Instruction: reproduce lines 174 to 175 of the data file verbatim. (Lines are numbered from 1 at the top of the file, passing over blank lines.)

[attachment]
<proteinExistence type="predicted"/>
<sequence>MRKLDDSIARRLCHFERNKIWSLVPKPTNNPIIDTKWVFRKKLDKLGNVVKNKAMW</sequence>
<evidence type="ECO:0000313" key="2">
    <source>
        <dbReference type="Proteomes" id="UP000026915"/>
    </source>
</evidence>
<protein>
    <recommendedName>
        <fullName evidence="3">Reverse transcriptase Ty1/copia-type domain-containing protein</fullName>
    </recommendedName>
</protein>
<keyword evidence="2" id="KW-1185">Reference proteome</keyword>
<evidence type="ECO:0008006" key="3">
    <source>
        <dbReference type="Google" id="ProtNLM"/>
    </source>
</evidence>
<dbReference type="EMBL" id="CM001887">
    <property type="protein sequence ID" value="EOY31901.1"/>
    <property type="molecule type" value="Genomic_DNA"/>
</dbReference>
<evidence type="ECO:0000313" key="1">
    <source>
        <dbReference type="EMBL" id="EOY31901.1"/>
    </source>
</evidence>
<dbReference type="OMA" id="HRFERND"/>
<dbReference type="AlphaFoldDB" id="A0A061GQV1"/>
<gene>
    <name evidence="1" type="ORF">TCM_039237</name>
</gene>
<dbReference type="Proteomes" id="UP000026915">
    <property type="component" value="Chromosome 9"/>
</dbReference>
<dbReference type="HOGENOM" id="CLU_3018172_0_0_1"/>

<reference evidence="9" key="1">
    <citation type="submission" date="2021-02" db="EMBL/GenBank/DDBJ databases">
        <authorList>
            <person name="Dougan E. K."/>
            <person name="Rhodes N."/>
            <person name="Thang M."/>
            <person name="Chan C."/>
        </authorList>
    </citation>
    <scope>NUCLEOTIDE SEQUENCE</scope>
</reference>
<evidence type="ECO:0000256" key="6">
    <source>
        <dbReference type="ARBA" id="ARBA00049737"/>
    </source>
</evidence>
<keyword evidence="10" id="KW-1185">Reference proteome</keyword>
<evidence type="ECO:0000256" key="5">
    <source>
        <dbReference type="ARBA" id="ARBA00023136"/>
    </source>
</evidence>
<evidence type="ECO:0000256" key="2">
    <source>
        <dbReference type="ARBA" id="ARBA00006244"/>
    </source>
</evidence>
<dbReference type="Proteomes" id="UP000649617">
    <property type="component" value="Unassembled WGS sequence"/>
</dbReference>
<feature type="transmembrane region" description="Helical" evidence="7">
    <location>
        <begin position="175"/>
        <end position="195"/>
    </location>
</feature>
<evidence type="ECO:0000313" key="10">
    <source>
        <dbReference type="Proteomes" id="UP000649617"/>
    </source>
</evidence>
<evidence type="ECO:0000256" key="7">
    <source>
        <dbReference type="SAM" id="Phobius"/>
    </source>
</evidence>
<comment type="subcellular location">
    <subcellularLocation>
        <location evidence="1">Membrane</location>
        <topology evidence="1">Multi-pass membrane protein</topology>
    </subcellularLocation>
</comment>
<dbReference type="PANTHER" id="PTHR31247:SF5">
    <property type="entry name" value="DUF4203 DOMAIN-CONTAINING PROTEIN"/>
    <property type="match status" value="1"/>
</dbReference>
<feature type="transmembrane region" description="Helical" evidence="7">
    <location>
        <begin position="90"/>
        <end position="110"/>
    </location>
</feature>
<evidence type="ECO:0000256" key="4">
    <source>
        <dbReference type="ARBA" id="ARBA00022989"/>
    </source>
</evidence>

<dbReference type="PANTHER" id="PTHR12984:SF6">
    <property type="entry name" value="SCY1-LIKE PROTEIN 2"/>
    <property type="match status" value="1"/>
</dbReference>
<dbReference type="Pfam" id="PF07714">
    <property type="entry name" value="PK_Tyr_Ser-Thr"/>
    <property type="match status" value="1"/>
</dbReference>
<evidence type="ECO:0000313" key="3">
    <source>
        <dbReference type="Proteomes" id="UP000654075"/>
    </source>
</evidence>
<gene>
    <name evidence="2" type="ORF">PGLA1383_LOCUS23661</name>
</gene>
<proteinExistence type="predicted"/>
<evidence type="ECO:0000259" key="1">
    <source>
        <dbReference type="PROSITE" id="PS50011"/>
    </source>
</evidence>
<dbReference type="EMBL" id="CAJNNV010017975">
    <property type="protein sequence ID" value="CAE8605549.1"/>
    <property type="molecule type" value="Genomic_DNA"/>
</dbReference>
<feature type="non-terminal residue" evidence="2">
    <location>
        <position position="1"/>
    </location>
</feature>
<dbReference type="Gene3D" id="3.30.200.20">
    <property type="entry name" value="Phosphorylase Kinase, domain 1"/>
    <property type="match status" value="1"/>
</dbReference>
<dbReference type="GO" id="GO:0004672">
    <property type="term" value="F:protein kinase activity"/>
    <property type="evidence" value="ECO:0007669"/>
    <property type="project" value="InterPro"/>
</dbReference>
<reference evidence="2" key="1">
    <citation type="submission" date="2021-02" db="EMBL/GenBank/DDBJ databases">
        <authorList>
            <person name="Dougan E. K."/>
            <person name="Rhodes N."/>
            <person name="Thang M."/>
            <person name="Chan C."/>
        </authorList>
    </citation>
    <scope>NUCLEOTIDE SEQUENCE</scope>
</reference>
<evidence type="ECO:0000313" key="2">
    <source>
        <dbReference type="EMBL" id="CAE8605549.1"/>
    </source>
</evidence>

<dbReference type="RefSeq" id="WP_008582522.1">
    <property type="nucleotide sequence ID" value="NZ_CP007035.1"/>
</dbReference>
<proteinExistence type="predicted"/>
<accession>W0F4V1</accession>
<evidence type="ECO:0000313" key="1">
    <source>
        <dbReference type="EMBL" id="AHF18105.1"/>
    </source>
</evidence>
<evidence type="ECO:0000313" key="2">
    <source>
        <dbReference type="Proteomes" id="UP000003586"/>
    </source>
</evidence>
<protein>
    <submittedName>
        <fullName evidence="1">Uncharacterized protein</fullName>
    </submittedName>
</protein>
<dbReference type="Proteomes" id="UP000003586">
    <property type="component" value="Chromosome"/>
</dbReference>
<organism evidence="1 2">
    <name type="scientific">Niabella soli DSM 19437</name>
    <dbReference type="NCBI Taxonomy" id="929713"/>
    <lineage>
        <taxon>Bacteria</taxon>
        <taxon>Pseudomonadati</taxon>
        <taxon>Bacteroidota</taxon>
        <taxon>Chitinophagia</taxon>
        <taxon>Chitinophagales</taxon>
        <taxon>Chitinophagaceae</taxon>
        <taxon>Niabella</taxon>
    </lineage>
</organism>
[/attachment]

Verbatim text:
</evidence>
<protein>